Improvisation in evolution of genes and genomes: whose structure is it anyway?
Shakhnovich, Boris E
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CitationShakhnovich, Boris E, and Eugene I Shakhnovich. 2008. “Improvisation in Evolution of Genes and Genomes: Whose Structure Is It Anyway?” Current Opinion in Structural Biology 18 (3) (June): 375–381. doi:10.1016/j.sbi.2008.02.007.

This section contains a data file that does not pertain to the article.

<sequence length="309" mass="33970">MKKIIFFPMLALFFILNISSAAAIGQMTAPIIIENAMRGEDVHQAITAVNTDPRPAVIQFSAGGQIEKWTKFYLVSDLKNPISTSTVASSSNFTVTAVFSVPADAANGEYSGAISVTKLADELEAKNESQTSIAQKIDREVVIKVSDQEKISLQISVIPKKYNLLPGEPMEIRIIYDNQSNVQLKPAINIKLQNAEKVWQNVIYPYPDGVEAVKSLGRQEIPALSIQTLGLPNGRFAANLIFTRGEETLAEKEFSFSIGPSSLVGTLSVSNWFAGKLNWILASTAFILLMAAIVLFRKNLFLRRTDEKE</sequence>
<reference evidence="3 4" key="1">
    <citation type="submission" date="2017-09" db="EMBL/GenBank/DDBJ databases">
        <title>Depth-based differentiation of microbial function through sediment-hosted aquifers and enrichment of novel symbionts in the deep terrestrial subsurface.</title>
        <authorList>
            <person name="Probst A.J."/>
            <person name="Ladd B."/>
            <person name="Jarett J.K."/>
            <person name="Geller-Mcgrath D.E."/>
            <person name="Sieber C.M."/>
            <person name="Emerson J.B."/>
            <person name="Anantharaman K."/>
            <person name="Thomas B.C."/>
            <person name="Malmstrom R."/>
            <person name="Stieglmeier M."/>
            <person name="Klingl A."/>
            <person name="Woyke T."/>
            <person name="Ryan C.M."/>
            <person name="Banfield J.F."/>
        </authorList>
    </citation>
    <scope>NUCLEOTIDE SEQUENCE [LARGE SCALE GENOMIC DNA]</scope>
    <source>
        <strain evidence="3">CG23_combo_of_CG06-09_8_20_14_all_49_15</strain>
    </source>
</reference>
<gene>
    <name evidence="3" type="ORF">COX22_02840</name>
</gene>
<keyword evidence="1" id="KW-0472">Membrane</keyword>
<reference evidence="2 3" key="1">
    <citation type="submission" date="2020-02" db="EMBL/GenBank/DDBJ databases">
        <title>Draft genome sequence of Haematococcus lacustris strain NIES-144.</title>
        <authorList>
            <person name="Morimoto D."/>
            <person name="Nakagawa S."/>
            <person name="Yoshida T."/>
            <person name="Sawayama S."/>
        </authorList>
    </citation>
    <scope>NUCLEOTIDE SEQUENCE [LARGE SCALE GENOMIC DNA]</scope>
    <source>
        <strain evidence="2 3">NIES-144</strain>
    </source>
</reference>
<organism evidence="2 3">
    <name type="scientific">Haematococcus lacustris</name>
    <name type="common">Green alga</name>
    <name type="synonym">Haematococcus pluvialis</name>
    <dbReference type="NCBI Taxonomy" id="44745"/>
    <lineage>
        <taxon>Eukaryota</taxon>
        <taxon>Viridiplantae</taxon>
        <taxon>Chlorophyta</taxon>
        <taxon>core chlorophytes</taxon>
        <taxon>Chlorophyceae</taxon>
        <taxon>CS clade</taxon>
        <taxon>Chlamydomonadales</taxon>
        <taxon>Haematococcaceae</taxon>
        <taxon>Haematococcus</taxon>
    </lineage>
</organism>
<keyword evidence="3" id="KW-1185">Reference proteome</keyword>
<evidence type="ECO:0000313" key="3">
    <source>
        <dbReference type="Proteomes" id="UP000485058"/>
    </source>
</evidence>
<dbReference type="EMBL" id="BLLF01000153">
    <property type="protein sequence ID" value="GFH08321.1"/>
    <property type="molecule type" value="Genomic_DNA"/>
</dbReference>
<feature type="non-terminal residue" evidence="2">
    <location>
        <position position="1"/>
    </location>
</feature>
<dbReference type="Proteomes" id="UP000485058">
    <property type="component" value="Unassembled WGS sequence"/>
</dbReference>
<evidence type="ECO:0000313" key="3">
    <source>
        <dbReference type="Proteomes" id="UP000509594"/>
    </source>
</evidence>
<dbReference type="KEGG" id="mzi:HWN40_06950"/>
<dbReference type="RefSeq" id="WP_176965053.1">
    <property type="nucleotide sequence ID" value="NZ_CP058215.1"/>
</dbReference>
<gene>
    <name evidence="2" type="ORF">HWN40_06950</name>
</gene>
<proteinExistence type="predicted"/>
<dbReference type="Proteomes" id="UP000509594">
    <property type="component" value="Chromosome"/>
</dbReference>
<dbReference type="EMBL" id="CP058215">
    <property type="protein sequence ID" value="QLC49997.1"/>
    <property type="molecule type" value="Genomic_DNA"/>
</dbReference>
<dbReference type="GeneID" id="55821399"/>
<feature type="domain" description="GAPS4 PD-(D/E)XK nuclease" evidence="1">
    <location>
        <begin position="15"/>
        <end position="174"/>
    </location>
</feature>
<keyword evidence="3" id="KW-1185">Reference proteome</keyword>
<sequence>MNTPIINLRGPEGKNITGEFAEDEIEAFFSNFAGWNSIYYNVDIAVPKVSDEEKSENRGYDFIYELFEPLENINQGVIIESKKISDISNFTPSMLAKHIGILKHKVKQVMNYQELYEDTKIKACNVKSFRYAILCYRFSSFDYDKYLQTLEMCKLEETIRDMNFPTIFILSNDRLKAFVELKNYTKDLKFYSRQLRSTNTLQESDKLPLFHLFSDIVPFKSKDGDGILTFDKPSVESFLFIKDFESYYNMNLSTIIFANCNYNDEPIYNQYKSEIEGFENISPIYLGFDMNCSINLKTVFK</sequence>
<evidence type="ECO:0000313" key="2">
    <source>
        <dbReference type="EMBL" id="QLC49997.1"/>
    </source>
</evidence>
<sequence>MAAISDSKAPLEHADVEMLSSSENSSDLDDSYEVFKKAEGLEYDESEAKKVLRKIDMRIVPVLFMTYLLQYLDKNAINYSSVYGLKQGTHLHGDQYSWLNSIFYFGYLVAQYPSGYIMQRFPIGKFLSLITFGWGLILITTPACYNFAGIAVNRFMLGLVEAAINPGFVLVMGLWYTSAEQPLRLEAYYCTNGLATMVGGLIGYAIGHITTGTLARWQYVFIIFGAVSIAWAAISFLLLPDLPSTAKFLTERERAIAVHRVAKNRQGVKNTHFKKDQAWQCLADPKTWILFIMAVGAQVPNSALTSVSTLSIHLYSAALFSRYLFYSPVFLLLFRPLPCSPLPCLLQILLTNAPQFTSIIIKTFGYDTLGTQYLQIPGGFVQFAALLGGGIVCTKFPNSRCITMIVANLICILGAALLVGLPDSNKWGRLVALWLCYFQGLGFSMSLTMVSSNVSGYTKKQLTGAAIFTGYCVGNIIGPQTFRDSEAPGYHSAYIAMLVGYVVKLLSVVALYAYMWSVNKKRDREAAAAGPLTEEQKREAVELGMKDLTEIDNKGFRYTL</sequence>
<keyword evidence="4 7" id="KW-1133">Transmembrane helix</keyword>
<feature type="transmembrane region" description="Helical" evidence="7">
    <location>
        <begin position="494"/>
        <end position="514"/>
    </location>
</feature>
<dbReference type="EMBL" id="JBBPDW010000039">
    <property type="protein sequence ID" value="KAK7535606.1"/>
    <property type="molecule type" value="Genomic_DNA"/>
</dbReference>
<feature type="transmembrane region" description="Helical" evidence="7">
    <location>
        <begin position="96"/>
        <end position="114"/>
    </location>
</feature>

AbstractSignificant progress has been made in recent years in a variety of seemingly unrelated fields such as sequencing, protein structure prediction, and high-throughput transcriptomics and metabolomics. At the same time new microscopic models were developed that made it possible to analyze evolution of genes and genomes from first principles. The results from these efforts enable, for the first time, a comprehensive insight into the evolution of complex systems and organisms on all scales – from sequences to organisms and populations. Every newly sequenced genome uncovers new genes, families, and folds. Where do these new genes come from? How does gene duplication and subsequent divergence of sequence and structure affect the fitness of the organism? What role does regulation play in the evolution of proteins and folds? Emerging synergism between data and modeling provide first robust answers to these questions.
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